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Are tanning beds safe? What dermatologists want you to know

As the dangers of traditional sun tanning become widely recognized, the quest for safer methods to achieve that coveted summer glow intensifies.

Research also indicates that approximately 9,500 people in the United States are diagnosed with skin cancer every day. Moreover, in the same forum, the American Academy of Dermatology Association puts it that one in five Americans will face skin cancer at some point in life.

Hence, there are such options as spray tans, self-tanner for purchase, and tanning beds. But the critical question remains: Thus, Is the use of tanning beds safe?

Read on to find out which of the choices is a definite no-no in the eyes of dermatologists and which one is relatively safer.

Are tanning beds safe?

However, as much as we would like to think that tanning beds are relatively safe they are without doubt dangerous to your health. However, dermatologist Lindsey Zubritsky notes that they are classified as a Class I carcinogen. D informs USA TODAY.

The US Department of Health and Human Services and the World Health Organisation’s International Agency on Research in Cancer, the two premier agencies that chronicle the causes of cancer classify tanning beds as cancerous to humans. Regarding the UBD risk, like the sun, tanning beds use ultraviolet light, and this greatly raises skin cancer rates.

According to the institution from the Bloomberg School of Public Health at Johns Hopkins University, high levels of UV exposure cause more than 90% of skin cancers. Suffering a single severe sunburn before reaching the age of 18 increases the chances of getting skin cancer by more than double in the later years. In addition, sustained exposure to more than five sunburn episodes increases the susceptibility of skin cancer particularly the melanoma by a 100 percent.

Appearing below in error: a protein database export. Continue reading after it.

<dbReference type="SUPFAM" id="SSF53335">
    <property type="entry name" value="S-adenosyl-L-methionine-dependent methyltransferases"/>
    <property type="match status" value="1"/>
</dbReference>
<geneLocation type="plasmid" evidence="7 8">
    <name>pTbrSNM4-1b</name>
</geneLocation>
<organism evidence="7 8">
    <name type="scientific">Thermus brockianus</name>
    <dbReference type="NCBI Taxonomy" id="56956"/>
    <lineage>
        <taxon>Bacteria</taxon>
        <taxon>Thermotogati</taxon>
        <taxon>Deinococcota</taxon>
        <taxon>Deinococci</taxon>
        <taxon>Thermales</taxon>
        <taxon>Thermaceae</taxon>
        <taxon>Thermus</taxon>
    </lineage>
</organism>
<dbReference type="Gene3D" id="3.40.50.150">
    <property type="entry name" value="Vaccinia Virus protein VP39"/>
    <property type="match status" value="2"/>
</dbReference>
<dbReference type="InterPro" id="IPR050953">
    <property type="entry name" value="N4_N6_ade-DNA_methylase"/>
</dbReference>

What is the safest way to tan?

In regard to the safety Zubritsky only noted that the safest way of getting a tan is by using sunless tanning-products. She advises on going for a spray tan or going for over the counter self tanners.

Despite their reputation as safer than spray tans or natural sun tanning, some concerns have arisen about dihydroxyacetone (DHA, used to give the skin a brown hue). However, the Food and Drug Administration has authorized DHA for topical application. Lyclear, doctors are certain when spread on the outer layer of the skin it has minimal or no health risks.

What are the risks of using tanning beds?

How can I protect my skin from the sun?

Final words on Are tanning beds safe? What dermatologists want you to know



Abhishek Abhay
Abhishek Abhay
Passionate about health and wellness, I'm a dedicated fitness and yoga content writer. With a deep understanding of holistic well-being, my writing blends expertise and enthusiasm to inspire others on their wellness journey. Specializing in dynamic workout routines, mindful yoga practices, and nutritional guidance, I aim to empower readers with practical and insightful content. Join me on the path to a balanced and vibrant life through my engaging and informative articles.


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